---------- Forwarded message ----------
Date: Mon, 17 Jun 2002 15:43:56 -0700
From: radtimes <firstname.lastname@example.org>
Subject: For '60s Activists, Fear of Old Abuses in New FBI Powers
For '60s Activists, Fear of Old Abuses in New FBI Powers
by Wayne Washington
Published on Monday, June 17, 2002 in the Boston Globe
WASHINGTON - John Lewis remembers seeing them just on
the periphery of the action.
He and others would be rallying, meeting, or marching,
pressing for civil rights deep in the American South of
the 1960s, and the FBI agents would often be there,
They'd be nonparticipants, of course. But they'd be
there just the same.
Lewis, director of the Student Nonviolent Coordinating
Committee, wanted the agents to take a more active
role, ''stopping the discrimination and the beatings,''
A few years later, Lewis learned why the G-men simply
scribbled down names and notes while he and others were
bitten by dogs and beaten by local police.
''They were spying on the movement,'' said Lewis, now a
US representative from Georgia.
The spying extended to individuals as well. Tom Hayden,
a former California state legislator who was a leader
of the civil rights and antiwar movements during the
1960s, found memos calling for him to be
The FBI's counterintelligence programs on civil rights
advocates, black radicals, and pacifists - code-named
Cointelpro - generated a backlash after they came to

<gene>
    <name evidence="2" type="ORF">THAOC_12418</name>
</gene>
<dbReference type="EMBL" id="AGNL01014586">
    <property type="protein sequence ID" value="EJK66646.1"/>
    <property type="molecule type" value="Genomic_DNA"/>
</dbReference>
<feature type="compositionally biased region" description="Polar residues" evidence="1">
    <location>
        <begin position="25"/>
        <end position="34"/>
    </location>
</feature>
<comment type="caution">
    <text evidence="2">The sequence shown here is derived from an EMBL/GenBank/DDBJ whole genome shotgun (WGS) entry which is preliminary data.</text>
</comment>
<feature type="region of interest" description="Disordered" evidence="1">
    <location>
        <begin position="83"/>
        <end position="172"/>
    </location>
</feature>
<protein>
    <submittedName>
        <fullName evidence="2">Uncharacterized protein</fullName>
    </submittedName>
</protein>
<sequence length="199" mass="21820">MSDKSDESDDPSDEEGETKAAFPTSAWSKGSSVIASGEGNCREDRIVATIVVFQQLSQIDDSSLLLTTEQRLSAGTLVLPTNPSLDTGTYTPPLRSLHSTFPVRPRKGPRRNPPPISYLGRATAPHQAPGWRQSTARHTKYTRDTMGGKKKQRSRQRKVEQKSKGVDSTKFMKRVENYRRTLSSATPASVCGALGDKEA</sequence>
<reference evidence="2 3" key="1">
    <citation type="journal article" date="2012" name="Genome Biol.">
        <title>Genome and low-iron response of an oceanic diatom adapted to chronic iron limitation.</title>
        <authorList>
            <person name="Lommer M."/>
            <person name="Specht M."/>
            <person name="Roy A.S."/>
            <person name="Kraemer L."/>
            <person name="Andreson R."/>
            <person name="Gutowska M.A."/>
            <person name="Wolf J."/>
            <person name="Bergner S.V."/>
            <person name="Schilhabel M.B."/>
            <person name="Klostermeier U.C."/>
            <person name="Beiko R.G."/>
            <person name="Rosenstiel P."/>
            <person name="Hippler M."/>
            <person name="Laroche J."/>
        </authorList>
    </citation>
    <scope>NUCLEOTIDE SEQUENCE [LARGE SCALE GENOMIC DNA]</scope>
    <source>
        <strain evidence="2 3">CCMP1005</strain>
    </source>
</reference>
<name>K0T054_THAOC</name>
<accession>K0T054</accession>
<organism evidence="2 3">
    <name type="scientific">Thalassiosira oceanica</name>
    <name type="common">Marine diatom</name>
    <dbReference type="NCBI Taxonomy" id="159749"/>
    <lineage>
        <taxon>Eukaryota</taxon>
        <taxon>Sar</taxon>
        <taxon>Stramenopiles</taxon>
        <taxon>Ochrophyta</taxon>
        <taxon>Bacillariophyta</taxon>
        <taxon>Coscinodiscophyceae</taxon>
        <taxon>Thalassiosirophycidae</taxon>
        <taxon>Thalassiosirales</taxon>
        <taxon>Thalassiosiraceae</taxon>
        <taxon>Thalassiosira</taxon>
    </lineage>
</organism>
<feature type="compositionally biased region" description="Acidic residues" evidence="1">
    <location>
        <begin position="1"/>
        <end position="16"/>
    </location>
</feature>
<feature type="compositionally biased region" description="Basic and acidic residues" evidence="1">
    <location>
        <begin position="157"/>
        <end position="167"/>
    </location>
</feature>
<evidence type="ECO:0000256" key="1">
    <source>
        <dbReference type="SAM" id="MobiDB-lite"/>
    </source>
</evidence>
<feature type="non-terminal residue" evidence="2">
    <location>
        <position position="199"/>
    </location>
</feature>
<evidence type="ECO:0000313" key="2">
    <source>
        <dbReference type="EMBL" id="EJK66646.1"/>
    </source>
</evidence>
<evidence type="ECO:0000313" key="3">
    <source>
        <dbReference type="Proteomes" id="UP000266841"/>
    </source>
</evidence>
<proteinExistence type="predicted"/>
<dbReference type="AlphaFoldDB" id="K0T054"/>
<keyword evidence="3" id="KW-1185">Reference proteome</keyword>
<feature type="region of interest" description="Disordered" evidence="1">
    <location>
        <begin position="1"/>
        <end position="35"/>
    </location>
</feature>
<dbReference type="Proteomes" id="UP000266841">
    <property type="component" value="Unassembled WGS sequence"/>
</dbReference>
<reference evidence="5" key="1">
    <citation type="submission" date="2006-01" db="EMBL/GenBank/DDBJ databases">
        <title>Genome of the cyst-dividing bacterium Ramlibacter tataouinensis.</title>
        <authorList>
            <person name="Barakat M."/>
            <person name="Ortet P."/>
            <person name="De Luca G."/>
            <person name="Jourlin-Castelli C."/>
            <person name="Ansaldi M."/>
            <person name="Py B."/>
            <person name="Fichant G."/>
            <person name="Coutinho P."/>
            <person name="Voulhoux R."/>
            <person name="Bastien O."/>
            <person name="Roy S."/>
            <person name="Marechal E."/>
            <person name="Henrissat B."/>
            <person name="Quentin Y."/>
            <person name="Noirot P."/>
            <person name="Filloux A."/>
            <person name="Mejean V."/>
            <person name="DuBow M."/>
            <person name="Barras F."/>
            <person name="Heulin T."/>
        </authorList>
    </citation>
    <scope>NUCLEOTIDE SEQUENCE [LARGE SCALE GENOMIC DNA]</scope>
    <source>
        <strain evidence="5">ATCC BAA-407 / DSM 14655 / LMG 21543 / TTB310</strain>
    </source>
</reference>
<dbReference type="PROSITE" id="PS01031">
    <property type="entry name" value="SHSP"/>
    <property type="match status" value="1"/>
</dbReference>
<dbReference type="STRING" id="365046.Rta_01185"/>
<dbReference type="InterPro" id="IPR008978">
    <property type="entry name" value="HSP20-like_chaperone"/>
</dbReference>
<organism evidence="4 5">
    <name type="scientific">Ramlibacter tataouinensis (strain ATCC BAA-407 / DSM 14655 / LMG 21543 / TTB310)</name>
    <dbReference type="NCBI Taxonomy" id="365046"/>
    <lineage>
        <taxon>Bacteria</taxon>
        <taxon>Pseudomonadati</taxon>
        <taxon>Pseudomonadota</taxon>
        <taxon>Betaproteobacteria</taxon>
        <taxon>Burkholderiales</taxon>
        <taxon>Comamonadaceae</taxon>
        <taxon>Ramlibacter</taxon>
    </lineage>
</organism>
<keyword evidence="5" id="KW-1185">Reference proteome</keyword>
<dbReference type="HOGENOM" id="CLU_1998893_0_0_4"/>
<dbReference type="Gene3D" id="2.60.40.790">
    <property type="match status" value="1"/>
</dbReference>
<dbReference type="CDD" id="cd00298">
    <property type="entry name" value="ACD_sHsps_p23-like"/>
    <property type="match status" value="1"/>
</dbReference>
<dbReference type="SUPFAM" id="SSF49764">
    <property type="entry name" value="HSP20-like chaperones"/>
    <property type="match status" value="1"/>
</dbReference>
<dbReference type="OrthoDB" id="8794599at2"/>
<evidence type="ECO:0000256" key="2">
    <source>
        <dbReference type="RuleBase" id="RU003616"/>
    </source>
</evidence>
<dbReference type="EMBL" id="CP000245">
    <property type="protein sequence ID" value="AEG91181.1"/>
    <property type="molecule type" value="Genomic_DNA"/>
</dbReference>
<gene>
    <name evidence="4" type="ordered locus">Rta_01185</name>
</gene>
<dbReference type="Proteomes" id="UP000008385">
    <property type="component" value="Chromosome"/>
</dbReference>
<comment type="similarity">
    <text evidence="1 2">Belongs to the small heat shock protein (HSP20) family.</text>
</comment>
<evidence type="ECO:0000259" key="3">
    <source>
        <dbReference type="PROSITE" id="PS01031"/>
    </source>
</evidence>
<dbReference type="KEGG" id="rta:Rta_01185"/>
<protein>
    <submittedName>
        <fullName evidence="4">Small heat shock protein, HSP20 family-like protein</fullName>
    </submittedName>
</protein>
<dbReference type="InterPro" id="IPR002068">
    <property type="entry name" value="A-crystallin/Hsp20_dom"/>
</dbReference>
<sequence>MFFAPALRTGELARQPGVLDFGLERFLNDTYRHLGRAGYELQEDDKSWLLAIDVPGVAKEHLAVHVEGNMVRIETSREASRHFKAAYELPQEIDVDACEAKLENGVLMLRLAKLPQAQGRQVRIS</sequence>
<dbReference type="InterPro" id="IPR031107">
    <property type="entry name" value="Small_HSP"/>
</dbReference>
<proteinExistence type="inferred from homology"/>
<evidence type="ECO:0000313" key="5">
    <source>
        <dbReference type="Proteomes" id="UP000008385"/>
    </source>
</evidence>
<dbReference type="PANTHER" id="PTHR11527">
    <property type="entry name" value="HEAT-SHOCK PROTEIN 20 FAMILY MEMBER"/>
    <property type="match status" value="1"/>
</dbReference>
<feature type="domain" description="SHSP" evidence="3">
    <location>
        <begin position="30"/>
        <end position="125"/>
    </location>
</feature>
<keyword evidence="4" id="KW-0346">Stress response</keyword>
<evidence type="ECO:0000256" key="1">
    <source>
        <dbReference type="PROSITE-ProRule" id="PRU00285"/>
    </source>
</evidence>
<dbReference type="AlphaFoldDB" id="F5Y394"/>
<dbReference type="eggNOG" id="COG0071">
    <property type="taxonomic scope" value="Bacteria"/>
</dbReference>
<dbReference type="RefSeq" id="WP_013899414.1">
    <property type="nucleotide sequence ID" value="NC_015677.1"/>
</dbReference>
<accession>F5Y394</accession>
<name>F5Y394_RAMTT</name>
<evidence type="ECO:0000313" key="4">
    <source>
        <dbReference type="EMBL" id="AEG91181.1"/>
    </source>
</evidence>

light in the early 1970s. That backlash led to
restrictions on how agents could conduct surveillance,
how long they could conduct it, and who could be the
subject of such surveillance.
Sept. 11, however, has provided federal officials with
the motivation for a return to domestic surveillance.
New guidelines spelled out by the Justice Department on
May 30 make it clear that agents will be allowed to
conduct ''online research'' even if their efforts are
not linked to an established criminal investigation.
Preliminary inquiries, which allow agents to gather
evidence before a crime is committed, can take as long
as a year, well beyond the old 90-day limit. Special
agents in charge at the field office level can
authorize terrorism investigations that used to require
the approval of the director or assistant director of
The new rules also allow agents to enter public places
and events, such as religious gatherings and political
events, to investigate possible terrorist activities.
Justice Department officials have emphasized that the
excesses of the past won't be repeated.
But Lewis and others who found their names in
once-secret FBI files aren't so sure.
''If they start down this road, it won't be halfway,''
Lewis said. ''It won't be a little bit. This is a very
dangerous thing to do in a society such as ours.''
Supporters of the new policies argue that the safety of
that society depends on an FBI that can monitor some
residents to make sure all are protected. Even before
the new rules were announced, former FBI agent Michael
Miles was calling for more internal scrutiny.
''We're going to have to have an MI-5-type organization
that just does domestic intelligence,'' said Miles, who
was a counterterrorism consultant for Saudi Arabia.
''We can't win this war without domestic
intelligence.'' MI-5 is the British security
intelligence system. It is similar to the CIA, but has
more power to spy in domestic matters.
The British and people in some other European nations